If a husky isn’t a challenging enough breed for you, consider a husky Tibetan mastiff mix. They have one Tibetan mastiff parent and one Siberian husky parent.
These gentle giants are beautiful pooches, but they are a handful. They inherit an independent personality and strong will from their parent breeds. They can be a great choice for active families, but they are not ideal for inexperienced owners.
Here’s a quick rundown of this mix.
- Quick Profile
- Grooming Guide
- Exercise Needs
- In Summary
- Other Names: Siberian Mastiff, Husky Tibetan mastiff, Tibetan Husky
- Average Lifespan: 12-15 years
- Average Height: 23-28 inches
- Average Weight: 60-120 pounds
- Coat appearance: thick, double coat, cream, black, tan, blue/gray, brown, red, black, white
- Eye Colour: Blue, brown, heterochromia
- Activity Level: Medium to high
- Grooming Frequency: Every other day, daily when shedding
- Typical Temperament: Intelligent, friendly, loyal, affectionate, gentle, difficult to train
- Daily Food Consumption: 2-4 cups dry kibble daily
- New Owner Friendly: No
- Suitable to live with children? Yes
- Suitable to live with other dogs? Yes, requires socialization
- Suitable to live with cats? Yes, if socialized early
It’s impossible to say for sure what a Tibetan husky will look like because they will inherit characteristics from each parent. Even puppies from the same litter can look very different, based on the traits they inherit.
You usually get a blend between the two, and some common traits that are seen include the floppy ears of the Tibetan mastiff alongside the blue eyes seen in many huskies.
To get a better idea of what this pooch looks like, let’s take a look at the appearance of the parent breeds.
The Siberian husky closely resembles a wolf in appearance. They are medium-sized pooches that is slightly longer than they are tall.
They have lean, athletic bodies, and graceful lines. They have medium-sized erect ears and an elongated medium-length muzzle. They have a long tail, which they use to help keep them warm in cold temperatures.
They can have blue or brown eyes. Heterochromia, which means they have different colored eyes, is also common in the breed. They can have green eyes, but these are rare.
They have a thick double coat that is medium in length. They are typically bi-color, which means their coat has two colors. They can also be tri-color, and rarely, solid color.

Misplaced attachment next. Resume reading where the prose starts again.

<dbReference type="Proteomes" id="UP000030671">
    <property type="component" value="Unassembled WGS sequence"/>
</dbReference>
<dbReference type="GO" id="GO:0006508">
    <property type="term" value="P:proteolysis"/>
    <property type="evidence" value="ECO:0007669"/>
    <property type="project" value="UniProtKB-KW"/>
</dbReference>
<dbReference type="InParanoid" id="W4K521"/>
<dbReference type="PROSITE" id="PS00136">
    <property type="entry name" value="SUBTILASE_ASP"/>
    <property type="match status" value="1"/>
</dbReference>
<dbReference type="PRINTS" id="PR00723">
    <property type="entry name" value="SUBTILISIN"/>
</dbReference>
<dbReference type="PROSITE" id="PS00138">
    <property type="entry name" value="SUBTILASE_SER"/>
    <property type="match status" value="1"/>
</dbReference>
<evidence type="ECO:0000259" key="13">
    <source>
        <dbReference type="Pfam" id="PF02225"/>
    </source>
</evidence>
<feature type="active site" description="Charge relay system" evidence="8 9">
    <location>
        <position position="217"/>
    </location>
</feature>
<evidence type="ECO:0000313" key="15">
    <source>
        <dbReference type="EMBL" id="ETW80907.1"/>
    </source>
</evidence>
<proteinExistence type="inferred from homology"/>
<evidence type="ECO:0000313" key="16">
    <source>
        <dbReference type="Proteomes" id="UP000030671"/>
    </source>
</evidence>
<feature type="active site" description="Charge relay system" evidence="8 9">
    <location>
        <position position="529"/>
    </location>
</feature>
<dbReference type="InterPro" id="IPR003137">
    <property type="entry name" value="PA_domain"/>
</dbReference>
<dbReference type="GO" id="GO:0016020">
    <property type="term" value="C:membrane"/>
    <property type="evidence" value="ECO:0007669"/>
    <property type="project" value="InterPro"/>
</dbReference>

Coat colors and patterns include:
- Sable (red with black tipped hairs)
- Agouti (gray or wolf sable)
Tibetan Mastiff Appearance
Tibetan mastiffs are well known for their large size. They have a very muscular body, and a large and broad head. Their eyes are recessed, and their muzzle is short and square-shaped. Their tail is curled and feathered.
Other than their size, their coat is their defining feature. The hair around their head is longer than the hair on their body, which gives them a lion-like appearance.
They have a double coat, which is longer than that of the husky. They are typically bi-color. Solid mastiffs are rare.
They may also have two colors with patches of white, which technically makes them tri-color.
Potential Tibetan mastiff colors include:
Huskies are medium to large pooches, while mastiffs are a large or giant breed.
This means that the size of their offspring can vary significantly, because of the size differences between the parents.
You can expect a Tibetan husky to be 23-28 inches tall, and weigh 60 to 120 pounds.
Huskies grow to 20-24 inches tall and weigh 35-60 pounds. Tibetan mastiffs grow to 23-30 inches tall, and weigh 70-150 pounds, according to PetMD.
Females will be smaller than males, like their parent breeds. However, the genes that they inherit will also play a large role in their size.
Both parent breeds have a dense, double coat. Huskies have a medium topcoat, while mastiffs have a long topcoat.
Your mastiff husky may inherit a coat like that of either parent, or somewhere in between. This means they will have a double coat, that is medium to long. They may also inherit the mane of the mastiff.
When it comes to colors, they can sport any color of their parent breeds.
Like their parents, most will be bi-color, or tri-color. However, they can have a solid colored coat as well.
Potential coat colors include:
- Agouti (wolf gray)
Physical features can be hard to predict, like size and coat appearance, because they are a mixed breed.
They may have the square shaped head of a mastiff, or the elongated muzzle of a husky. Their eyes can be either brown, blue, or heterochromia.
They will likely have a stocky build, similar to a mastiff. However, they may be a bit slimmer. They can inherit the erect ears of a husky, or the droopy ears of a mastiff.
They can inherit the tail of a mastiff, which curls over their back. They can also inherit the long straight tail of a husky.
Grooming your Tibetan husky is a big job, particularly when they are shedding.
Regardless of whether they inherit a husky type coat or a mastiff type coat, they will need to be brushed at least 2 to 3 times a week.
They require daily brushing when they are shedding.
Tools for Grooming
Before we get into how to groom your Tibetan husky, let’s take a look at the tools you’ll need for the job.
- Slicker brush
- Undercoat rake
- Dematting tool
- Dog shampoo
- Nail clippers
Brushing Your Husky Tibetan Mastiff
You’ll need to brush your pooch frequently, usually every other day. When they are shedding, you should brush them daily.
They will shed in the spring and fall, to prepare for the changing temperatures.
A slicker brush works well for detangling and getting rid of shed hair. An undercoat rake is essential for removing shed hair and maintaining their undercoat.
If your pooch is prone to tangles, you may need a dematter tool as well.
These pooches need bathing about once every 2 to 3 months. You can give them a bath more often if necessary, but frequent bathing can dry their skin and coat.
When they are shedding, bathing them with a deshedding shampoo can help the process be a bit smoother.